Dorothy L. Sayers: My mom turned me onto Sayers when I was in my teens, and I have never looked back. I've read all of her Lord Peter Wimsey novels and short stories, volume 1 of her collected letters (which covers her correspondence from childhood to the end of her career as a mystery writer), and some of her non-Wimsey short stories and essays. Gaudy Night and the two addresses jointly published under the title Are Women Human? are among my all-time favorite books; not least because they address women's position in society decades before feminism even became a mass movement to be reckoned with, and with a validity vastly transcending both Sayers's own lifetime and our own. -- Next steps: The remainder of Sayers's non-Wimsey stories and of her essays, as well as her plays.
Ngaio Marsh: A somewhat later entry into my personal canon, but definitely a fixture now. I've read all of her Inspector Alleyn books and short stories and reread many of them. Still on my TBR: her autobiography (which happily is contained in the last installments of the series of 3-book-each omnibus volumes I own).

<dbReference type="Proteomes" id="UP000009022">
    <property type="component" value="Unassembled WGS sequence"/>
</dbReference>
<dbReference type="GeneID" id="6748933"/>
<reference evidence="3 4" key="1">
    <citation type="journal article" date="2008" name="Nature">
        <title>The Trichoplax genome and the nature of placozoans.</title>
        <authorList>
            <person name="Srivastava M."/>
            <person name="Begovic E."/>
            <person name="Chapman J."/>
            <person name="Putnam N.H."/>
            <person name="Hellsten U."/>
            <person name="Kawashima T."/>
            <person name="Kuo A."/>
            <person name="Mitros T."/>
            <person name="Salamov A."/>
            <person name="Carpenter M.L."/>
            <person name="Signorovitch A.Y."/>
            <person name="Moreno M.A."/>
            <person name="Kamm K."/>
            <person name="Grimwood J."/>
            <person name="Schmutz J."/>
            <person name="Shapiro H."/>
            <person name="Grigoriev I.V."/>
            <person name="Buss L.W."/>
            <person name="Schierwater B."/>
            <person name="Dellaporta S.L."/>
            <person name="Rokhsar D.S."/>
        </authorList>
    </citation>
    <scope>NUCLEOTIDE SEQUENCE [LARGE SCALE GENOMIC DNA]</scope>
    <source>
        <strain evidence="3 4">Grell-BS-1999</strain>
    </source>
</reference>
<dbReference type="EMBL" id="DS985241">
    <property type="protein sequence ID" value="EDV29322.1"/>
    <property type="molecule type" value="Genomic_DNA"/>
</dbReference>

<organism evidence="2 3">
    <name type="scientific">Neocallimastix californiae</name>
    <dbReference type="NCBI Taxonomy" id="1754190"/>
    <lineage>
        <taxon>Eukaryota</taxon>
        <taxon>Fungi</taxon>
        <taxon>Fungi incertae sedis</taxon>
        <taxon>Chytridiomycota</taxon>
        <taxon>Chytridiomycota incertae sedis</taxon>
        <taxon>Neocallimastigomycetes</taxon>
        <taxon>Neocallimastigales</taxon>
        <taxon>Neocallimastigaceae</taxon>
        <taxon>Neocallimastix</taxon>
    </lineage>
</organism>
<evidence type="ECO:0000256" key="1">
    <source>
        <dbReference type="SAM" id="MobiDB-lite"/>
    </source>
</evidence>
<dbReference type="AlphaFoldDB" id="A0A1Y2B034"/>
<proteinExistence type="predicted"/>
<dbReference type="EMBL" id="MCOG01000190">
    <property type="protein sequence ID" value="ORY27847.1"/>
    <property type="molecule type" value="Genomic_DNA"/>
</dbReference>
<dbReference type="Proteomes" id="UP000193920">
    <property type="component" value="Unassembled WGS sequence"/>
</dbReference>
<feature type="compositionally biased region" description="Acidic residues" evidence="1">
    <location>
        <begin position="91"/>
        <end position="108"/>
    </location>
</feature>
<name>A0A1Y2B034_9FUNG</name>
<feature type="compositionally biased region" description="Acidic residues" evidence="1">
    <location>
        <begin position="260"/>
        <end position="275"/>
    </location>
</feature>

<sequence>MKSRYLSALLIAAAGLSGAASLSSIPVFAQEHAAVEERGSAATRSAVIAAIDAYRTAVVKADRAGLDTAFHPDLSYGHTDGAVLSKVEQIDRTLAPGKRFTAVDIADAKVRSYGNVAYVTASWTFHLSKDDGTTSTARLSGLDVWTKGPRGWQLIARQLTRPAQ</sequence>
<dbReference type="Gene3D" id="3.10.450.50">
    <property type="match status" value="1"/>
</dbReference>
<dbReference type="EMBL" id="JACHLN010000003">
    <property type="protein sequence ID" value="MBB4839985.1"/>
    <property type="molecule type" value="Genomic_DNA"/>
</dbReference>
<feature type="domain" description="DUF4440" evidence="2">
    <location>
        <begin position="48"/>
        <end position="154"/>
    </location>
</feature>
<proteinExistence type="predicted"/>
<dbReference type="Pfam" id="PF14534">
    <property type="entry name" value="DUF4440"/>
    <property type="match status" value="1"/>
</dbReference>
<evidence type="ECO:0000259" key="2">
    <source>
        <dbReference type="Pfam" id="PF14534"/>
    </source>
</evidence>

Patricia Wentworth: Of the Golden Age Queens of Crime, the most recent entry into my personal canon. I'd read two books by her a few years ago and liked one a lot, the other one considerably less, but Tigus expertly steered the resident mystery fans on Booklikes to all the best entries in the Miss Silver series, which I'm now very much looking forward to completing -- along with some of Wentworth's other fiction.
Georgette Heyer: I'm not a romance reader, so I doubt that I'll ever go anywhere near her Regency romances. But I'm becoming more and more of a fan of her mysteries; if for no other reason than that nobody, not even Agatha Christie, did viciously bickering families as well as her.